Quincy Delight Jones Jr. is an American record producer, musician, songwriter, composer, arranger, and film and television producer.
He was born on March 14, 1933. His career in the entertainment industry spans 70 years, and he has received 80 Grammy Award nominations, 28 Grammys, and the Grammy Legend Award in 1992.
Quincy Jones’s Early Years
14 March 1933 saw the birth of Quincy Delight Jones, Jr. When Quincy and his brother were still young, his family came to Chicago as part of the Great Migration. Early musical experiences for Quincy were religious songs. Since his next-door neighbor owned a piano and allowed him to practice, he was also able to play the piano.
While Quincy was still relatively small, his mother experienced a psychotic breakdown and was hospitalized. His father divorced her and remarried; his new wife was already the mother of three children. Later, Quincy’s biological father and stepmother had three more children.
Upon the outbreak of World War II, the family relocated to Washington, where his father obtained employment at a military shipyard. After the war’s conclusion, Quincy Jones’s family migrated to Seattle, where he attended high school.
In high school, he received a musical education, learned how to compose, and developed into a talented trumpet player. Soon after establishing relationships with other prominent jazz artists in Seattle, he presented himself to Ray Charles at the age of 14.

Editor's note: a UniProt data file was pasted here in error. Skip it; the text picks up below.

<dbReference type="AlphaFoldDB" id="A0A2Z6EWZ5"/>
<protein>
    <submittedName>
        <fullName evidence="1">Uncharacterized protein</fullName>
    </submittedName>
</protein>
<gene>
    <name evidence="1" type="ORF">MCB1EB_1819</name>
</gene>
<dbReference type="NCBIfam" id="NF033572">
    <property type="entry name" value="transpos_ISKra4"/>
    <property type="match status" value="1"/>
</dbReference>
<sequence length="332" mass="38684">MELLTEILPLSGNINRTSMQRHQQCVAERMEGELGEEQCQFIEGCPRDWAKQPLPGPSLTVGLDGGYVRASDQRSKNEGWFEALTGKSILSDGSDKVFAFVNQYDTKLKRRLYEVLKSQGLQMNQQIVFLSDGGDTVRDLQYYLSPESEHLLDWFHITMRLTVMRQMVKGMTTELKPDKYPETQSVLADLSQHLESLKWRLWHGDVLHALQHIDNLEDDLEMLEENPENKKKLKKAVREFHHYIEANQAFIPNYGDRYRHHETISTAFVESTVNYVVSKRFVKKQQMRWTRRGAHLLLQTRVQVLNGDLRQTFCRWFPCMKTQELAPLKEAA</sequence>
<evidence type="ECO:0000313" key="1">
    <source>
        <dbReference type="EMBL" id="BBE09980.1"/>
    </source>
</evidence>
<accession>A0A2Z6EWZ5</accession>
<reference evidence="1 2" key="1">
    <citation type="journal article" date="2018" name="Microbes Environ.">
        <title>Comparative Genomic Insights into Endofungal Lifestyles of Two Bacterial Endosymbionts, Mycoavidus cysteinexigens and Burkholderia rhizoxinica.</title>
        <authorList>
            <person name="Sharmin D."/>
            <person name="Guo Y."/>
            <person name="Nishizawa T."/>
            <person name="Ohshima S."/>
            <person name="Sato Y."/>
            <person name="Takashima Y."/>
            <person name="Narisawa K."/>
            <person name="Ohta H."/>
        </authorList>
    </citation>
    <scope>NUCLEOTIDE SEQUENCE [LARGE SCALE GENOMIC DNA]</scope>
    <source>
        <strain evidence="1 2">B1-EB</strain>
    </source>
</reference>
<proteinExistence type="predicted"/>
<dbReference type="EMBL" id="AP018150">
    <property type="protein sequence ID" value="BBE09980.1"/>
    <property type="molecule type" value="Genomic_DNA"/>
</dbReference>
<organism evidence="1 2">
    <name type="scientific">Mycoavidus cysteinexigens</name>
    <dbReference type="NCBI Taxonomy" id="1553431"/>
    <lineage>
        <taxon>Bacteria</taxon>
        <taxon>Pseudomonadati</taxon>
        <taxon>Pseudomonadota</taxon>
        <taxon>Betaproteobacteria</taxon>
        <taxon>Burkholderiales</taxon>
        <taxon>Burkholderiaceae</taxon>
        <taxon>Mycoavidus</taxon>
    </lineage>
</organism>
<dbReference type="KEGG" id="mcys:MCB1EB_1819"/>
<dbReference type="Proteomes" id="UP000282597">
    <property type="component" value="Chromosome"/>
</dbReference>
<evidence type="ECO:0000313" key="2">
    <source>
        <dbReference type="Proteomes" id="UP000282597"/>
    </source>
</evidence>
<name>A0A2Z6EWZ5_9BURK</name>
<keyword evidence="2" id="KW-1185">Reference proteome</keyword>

In 1951, Quincy Jones received a scholarship to attend Seattle University. A classmate of his was a young Clint Eastwood. Jones only attended for one semester before transferring to Boston’s Berklee College of Music. Although he continued to study while playing jazz in local pubs at night, Jones soon realized he needed to pursue a professional music career.
Quincy Jones’s Career
Quincy Jones relocated to New York after graduating from college. His abilities as an arranger were quickly recognized, yet he continued to secure jobs as a trumpet player. In 1956, he was a member of the backing band for Elvis Presley’s initial television performances.
After traversing the globe, he began to reside in Paris. Eventually, he began working as the music director for the French record label Barclay.
In 1961, Quincy Jones was appointed vice president of Mercury, the parent company of Barclay and a prominent American record label. During this time, he also began composing music for films, beginning with The Pawnbroker. His skills in composing film music were quickly recognized, and he enjoyed a successful career as a highly sought-after composer for Hollywood filmmakers.
Numerous films, including The Italian Job, The Getaway, and The Deadly Affair, include music composed by Quincy Jones. He has demonstrated a talent for composing theme tunes for numerous television programs, including The Bill Cosby Show, Roots, Mad TV, and many others.
During the 1960s, Quincy Jones collaborated with a number of performers, composing for Peggy Lee, Shirley Horn, and Frank Sinatra, among others. After establishing his own production firm, Qwest Productions, in the 1970s, Quincy Jones worked closely with Frank Sinatra.
In 1981, Quincy Jones released The Dude, his solo album. Although the album held the name of Quincy Jones, it included a variety of musicians playing Jones-written or -produced songs. The Dude ultimately won three Grammy Awards.